(Pictured: Jason Hsu)
The two big trends for fund managers in 2014 were smart beta and outcome-oriented investments. Hardly new concepts, but they struck a nerve with investors still a little shaken from the global financial crisis. Research Affiliates, which came up with the “fundamental index” that started the smart beta trend, has a word of caution for investors.
Smart beta is still in need of greater transparency and lower fees to be truly effective to investors, according to Research Affiliates’ co-founder (with Rob Arnott), Jason Hsu.
In a note to clients last week, Hsu wrote that smart beta strategies had the potential to be “the prime alternative to active management” only when designed properly, just as cap-weighted index funds had done in the 1970s.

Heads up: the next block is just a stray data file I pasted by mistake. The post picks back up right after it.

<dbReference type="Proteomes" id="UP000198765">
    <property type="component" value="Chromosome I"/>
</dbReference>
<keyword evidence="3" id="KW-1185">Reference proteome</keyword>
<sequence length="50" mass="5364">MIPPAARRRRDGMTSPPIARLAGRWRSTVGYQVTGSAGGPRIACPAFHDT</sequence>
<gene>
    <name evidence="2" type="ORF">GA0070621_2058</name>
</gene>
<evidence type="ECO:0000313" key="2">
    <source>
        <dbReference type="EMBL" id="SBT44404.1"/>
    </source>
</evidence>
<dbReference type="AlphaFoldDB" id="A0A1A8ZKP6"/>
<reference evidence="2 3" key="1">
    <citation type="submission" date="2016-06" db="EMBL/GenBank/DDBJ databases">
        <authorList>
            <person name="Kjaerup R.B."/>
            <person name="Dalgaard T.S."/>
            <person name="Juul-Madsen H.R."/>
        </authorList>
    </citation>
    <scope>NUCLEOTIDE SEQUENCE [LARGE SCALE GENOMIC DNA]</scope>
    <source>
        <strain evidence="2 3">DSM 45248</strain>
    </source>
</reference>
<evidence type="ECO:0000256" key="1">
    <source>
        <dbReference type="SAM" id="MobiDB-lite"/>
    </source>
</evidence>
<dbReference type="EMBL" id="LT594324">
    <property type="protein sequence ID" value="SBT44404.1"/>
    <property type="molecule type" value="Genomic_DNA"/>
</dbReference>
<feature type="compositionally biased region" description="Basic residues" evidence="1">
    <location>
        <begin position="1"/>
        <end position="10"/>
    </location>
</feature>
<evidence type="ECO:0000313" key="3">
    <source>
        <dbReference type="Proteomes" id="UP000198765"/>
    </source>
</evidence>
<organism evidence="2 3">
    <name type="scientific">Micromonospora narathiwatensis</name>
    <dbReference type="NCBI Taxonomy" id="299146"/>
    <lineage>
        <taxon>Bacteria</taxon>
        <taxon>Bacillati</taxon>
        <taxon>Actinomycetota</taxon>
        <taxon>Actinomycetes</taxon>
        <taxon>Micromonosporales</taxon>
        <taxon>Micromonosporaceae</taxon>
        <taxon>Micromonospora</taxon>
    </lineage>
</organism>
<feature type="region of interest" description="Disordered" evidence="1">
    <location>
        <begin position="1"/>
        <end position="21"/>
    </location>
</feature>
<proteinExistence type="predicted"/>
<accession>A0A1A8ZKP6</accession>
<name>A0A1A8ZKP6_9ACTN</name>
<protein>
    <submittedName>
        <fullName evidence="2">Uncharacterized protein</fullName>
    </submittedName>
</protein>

“I hope smart beta funds pull assets away from closet indexers and the high-load, high-fee active products which survive, through effective advertising, at the expense of the investors,” he said.
To create smart beta strategies that benefit the investor, Hsu argued for “systematic and rules-based portfolio construction” that target specific investors’ needs for improved transparency and lower costs.
And these needs have remained the same since the creation of the first index mutual fund by Vanguard Investments in 1976, he said.
To a large extent, smart beta and outcome-oriented investments are connected. They both focus on after-cost returns. And, in theory, if an investor says what outcome he or she wants, a good quant manager can deliver it through smart beta strategies, with a variable degree of risk.
After all, smart beta is only factor-tilted index funds and outcome-oriented investments are just the old-fashioned balanced funds. I invite readers to dispute this assertion.
– Greg Bright